JON CARDINELLI chats to SA Rugby head of athletic performance Aled Walters about the challenges the players will face during and after lockdown.
It’s been seven days since president Cyril Ramaphosa placed South Africa on lockdown in response to the Covid-19 pandemic. Over the past week, we’ve seen how players have adjusted to the reality of training in isolation.
It’s not yet known when or even if the Vodacom Super Rugby season will resume. And yet, players around the country have been instructed to keep up with their training programmes to ensure that they hit the ground running when professional sport eventually gets the green light.
SA Rugby magazine asked Walters about the challenges various teams – including the Boks – will face in the coming months.
Players are expected to follow a programme and manage their own fitness levels during the nationwide lockdown. Have you consulted with the respective conditioning coaches at the franchises – to prescribe a programme or to exchange ideas? How creative do you have to be in a unprecedented situation like this?
Players are well used to having an off-season at the completion of their playing calendar, and having to train by themselves. However, the real challenge during this period is retaining as much of their physical and physiological qualities as possible while remaining at home, and not having access to gyms or training fields.
That’s one of the real challenges for the strength and conditioning coaches at the franchises – to programme according to the players’ training direction and provide the necessary equipment for the player to be able to train. You have to be much more creative for the player living in an apartment compared to the player living on a farm.
Will there be a period of ‘catch up’ when the lockdown is over and players return to team training? How long would it take for players to regain the same level of fitness – as it was after seven rounds of Super Rugby?
The period of reconditioning will be dependent on how well players are able to train during the lockdown. If the players have minimised the fitness lost during the period, it’s just a case of getting rugby fit again.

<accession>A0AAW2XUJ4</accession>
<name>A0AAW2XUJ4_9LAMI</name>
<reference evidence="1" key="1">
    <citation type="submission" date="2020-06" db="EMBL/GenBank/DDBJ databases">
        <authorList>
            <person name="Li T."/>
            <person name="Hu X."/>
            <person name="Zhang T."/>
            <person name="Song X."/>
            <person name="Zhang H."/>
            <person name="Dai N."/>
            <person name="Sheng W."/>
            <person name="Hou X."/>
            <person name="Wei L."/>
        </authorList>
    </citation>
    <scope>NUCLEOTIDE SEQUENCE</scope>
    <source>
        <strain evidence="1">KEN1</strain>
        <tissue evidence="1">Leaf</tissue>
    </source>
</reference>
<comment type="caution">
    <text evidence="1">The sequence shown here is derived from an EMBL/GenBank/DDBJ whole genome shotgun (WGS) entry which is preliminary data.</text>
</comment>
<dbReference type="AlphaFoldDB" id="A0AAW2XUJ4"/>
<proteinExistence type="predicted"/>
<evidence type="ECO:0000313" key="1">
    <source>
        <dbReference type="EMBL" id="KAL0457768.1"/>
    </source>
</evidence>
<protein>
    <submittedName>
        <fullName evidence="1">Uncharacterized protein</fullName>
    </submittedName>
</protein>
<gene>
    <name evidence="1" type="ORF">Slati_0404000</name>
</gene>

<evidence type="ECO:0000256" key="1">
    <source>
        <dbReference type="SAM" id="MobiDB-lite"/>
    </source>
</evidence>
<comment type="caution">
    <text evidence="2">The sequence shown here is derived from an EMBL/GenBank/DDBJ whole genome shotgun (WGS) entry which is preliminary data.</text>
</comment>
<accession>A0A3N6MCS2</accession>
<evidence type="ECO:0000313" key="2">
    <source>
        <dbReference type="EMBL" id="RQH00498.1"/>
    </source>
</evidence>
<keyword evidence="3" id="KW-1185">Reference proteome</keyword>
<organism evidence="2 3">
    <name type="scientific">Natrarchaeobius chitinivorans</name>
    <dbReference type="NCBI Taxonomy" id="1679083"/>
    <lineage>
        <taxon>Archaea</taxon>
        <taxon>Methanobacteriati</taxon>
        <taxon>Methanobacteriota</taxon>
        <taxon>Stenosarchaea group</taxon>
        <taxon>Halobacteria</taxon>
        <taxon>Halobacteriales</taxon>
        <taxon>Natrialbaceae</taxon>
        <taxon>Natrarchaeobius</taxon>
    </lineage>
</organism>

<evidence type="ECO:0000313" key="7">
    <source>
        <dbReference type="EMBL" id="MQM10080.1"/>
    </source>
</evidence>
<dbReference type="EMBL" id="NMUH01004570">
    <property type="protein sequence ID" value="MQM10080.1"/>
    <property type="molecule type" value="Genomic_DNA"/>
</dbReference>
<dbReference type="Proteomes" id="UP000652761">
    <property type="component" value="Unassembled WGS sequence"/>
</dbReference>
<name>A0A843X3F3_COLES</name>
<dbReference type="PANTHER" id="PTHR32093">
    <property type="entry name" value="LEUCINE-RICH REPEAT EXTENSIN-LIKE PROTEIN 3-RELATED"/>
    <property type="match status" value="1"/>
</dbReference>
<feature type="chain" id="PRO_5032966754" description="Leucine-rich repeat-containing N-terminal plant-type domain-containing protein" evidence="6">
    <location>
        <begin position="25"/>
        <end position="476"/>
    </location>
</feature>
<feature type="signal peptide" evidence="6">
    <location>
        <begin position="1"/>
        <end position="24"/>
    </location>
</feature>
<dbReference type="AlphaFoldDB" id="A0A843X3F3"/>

Unfortunately, those players who have deconditioned badly during the period will require more time to get back into an appropriate playing state, and if they are not afforded a longer period of catch up, they will be at a heightened risk of injury.
This is why it’s imperative that players complete the required amount of work during this time, and do not treat it as an off-season break. The challenge will be to reintroduce the rugby-specific actions of contact, high-speed efforts, accelerating and decelerating, changing of direction and so on progressively while minimising the injury risk before playing again.
Will this have a knock-on effect regarding the Test season? It took 20 weeks for the Boks to get into the best possible shape in the lead-up to the 2019 World Cup final. Will it take some time for them to get back to peak fitness later this year?
It’s very hard to say. As I mentioned earlier, the better conditioned the players are on exit from lockdown, the better physically prepared they will be for any rugby, including Test rugby.
Perhaps the nations who do not have as strict a lockdown period as we have currently may benefit from the players being able to train on a field rather than in their garden? I think it’s too early to tell what effect this unfortunate period will have on the Test season.
Aled Walters was recruited by Rassie Erasmus in early 2018 and mandated to transform South Africa into one of the world’s fittest teams. Following the Boks’ World Cup victory in Japan last year, many of the players and coaches credited Walters for the significant role he’d played in an unforgettable campaign.
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